groov EPIC system
Opto 22's groov EPIC edge programmable industrial controller. mounted on a chassis with groov I/O


Efficiency: Apples, Oranges, and PLCs

Because PLCs and Opto 22 systems are so different, it is easy to be misled by comparisons. For example, a critical specification for a PLC is speed in checking I/O points, often expressed in terms of the time required to complete one process scan. Many PLCs have very fast scan times, but fast is not necessarily efficient. 

With Opto 22’s logic-driven I/O and distributed intelligence, scan speed isn’t a valid performance metric. The reaction time for Opto 22’s intelligent I/O processors depends on the processor and the application and can reach low millisecond timeframes. Counting speeds vary by I/O module and range up to 200 kHz; pulse measurement has 100 microsecond resolution. These and other time-critical operations are standard functions for Opto 22’s distributed, intelligent I/O. The result of this distributed approach is that Opto 22 controllers can perform other required tasks in the control system much more efficiently.

For some discrete applications, such as bottling lines, PLCs are efficient and scan time essential. For larger, more complex applications, especially involving analog processing, data acquisition, or industrial internet of things (IIoT) data communications, the architecture of Opto 22 systems is more adaptable and efficient. 


groov I/O module GRV-IDCIFQ-12 can measure frequencies up to 200 kHz when wired for basic counting.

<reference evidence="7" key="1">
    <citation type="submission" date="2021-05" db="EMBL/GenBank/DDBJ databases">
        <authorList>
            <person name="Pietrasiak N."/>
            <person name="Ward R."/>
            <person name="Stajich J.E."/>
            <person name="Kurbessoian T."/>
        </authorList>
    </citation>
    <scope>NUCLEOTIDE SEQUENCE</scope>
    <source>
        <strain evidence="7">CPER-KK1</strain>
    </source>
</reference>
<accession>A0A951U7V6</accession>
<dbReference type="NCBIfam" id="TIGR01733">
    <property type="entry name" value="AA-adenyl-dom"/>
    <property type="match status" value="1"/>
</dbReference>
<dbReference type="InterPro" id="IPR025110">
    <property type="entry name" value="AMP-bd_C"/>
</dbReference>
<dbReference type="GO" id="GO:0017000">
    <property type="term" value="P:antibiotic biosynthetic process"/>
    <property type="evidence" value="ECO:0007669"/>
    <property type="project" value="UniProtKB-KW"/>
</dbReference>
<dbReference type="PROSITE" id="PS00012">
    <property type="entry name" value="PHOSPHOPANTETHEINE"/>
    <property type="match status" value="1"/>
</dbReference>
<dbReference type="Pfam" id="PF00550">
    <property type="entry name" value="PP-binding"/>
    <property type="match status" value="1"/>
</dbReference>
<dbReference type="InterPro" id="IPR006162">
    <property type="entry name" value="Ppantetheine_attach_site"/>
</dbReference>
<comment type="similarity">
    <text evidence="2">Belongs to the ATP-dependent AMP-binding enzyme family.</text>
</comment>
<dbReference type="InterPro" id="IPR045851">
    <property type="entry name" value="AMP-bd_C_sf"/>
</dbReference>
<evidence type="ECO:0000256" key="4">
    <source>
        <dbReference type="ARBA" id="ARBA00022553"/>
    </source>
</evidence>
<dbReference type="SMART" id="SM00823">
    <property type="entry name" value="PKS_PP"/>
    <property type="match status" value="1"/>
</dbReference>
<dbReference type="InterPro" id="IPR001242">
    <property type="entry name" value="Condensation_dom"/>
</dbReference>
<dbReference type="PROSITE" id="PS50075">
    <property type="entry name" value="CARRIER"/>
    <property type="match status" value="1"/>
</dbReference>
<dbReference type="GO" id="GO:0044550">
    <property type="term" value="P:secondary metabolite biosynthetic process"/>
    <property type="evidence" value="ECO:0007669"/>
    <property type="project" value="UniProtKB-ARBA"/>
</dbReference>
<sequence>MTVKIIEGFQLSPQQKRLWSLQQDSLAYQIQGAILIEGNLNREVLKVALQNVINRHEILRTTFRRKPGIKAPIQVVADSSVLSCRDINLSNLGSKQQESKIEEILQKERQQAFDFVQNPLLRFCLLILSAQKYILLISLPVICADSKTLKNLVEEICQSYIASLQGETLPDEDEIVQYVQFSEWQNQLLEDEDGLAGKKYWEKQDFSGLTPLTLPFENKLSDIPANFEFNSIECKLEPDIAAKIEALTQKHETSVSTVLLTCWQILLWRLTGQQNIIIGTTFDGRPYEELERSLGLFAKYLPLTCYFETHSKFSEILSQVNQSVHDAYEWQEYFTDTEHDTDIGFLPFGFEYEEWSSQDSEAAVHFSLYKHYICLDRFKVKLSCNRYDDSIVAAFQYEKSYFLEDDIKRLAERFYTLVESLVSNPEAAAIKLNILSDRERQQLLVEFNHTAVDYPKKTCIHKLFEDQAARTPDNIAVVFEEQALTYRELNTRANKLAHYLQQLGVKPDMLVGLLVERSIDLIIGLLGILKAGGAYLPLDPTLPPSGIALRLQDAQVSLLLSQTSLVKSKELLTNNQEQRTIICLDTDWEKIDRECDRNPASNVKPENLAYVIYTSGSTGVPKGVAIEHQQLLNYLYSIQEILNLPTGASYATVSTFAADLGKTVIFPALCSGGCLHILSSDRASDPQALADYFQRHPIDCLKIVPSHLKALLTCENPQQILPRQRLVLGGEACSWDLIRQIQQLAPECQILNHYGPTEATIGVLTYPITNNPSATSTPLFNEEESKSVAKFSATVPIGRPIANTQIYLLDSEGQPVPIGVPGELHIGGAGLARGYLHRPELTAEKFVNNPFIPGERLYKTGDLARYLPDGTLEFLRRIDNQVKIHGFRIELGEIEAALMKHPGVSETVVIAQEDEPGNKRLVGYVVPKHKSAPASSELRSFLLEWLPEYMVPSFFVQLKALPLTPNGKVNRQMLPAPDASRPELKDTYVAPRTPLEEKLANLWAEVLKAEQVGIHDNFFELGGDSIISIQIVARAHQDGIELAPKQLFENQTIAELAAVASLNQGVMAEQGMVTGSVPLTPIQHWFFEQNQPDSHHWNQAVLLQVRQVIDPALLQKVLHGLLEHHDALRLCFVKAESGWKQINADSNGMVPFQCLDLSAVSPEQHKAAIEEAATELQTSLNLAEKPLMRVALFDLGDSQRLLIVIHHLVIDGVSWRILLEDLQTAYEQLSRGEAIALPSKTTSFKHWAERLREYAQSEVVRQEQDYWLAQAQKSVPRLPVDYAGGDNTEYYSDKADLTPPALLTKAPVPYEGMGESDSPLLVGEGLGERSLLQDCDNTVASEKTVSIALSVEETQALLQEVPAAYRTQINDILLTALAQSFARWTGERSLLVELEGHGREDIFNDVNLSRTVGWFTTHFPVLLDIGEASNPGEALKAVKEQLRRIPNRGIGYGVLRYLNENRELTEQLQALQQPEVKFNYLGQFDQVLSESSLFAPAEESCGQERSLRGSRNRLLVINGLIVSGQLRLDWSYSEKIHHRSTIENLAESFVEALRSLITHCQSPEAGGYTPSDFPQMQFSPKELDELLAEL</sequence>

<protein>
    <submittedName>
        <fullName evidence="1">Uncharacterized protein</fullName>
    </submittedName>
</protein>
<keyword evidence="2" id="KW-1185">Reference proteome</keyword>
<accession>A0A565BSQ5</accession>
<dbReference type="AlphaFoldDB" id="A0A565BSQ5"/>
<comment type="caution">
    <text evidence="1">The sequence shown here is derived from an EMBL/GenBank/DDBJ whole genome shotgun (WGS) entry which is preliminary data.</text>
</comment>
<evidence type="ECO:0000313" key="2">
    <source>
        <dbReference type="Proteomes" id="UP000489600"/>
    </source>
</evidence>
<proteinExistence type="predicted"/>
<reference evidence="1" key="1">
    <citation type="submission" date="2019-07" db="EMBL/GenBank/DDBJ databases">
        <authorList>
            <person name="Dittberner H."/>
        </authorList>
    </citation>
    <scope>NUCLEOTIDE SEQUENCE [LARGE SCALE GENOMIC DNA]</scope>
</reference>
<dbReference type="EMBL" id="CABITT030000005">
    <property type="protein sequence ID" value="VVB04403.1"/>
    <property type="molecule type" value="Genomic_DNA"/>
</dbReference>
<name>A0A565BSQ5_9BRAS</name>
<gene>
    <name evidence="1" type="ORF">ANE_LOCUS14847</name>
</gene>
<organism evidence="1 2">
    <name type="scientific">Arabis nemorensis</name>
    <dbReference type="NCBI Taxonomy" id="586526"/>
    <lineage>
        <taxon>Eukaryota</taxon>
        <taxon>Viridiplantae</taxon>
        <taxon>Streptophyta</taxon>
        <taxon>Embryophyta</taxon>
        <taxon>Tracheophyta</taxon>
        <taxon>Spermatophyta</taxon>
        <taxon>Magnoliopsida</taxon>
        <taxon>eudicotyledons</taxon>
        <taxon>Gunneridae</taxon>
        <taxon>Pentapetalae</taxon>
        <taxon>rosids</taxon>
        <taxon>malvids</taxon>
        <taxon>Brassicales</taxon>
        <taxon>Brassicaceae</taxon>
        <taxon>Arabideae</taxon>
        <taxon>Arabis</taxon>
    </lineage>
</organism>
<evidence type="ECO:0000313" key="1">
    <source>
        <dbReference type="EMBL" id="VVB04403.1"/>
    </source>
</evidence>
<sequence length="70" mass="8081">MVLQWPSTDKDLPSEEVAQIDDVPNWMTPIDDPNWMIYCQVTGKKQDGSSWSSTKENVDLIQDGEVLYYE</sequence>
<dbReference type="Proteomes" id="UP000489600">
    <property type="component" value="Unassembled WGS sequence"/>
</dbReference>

Scalability: Change and Expand at Will

Distributed intelligence, logic-driven control, and open standards also make it easier to change and expand control systems. I/O units can be added where needed without disturbing the system as a whole or putting too much strain on the central controller. Distributed intelligence also builds fault tolerance into the system, because an I/O unit can continue to solve its logic locally even if the connection to the main controller is severed. Systems can be scaled more easily to meet these kinds of needs:

  • Updating a process with additional equipment
  • Controlling pumps and pressures at multiple remote sites
  • Adding a production line in your factory
  • Monitoring access to a remote installation
  • Getting data that is trapped in legacy PLCs

Although a PLC may be very fast, as the number of I/O points or PID loops increases, the system’s ability to scan the I/O and resolve the logic diminishes. Because Opto 22 products are distributed and modular, it is much more difficult to overload an Opto 22 system. But if that happens, Opto 22’s product philosophy means that options are usually available. That product philosophy includes: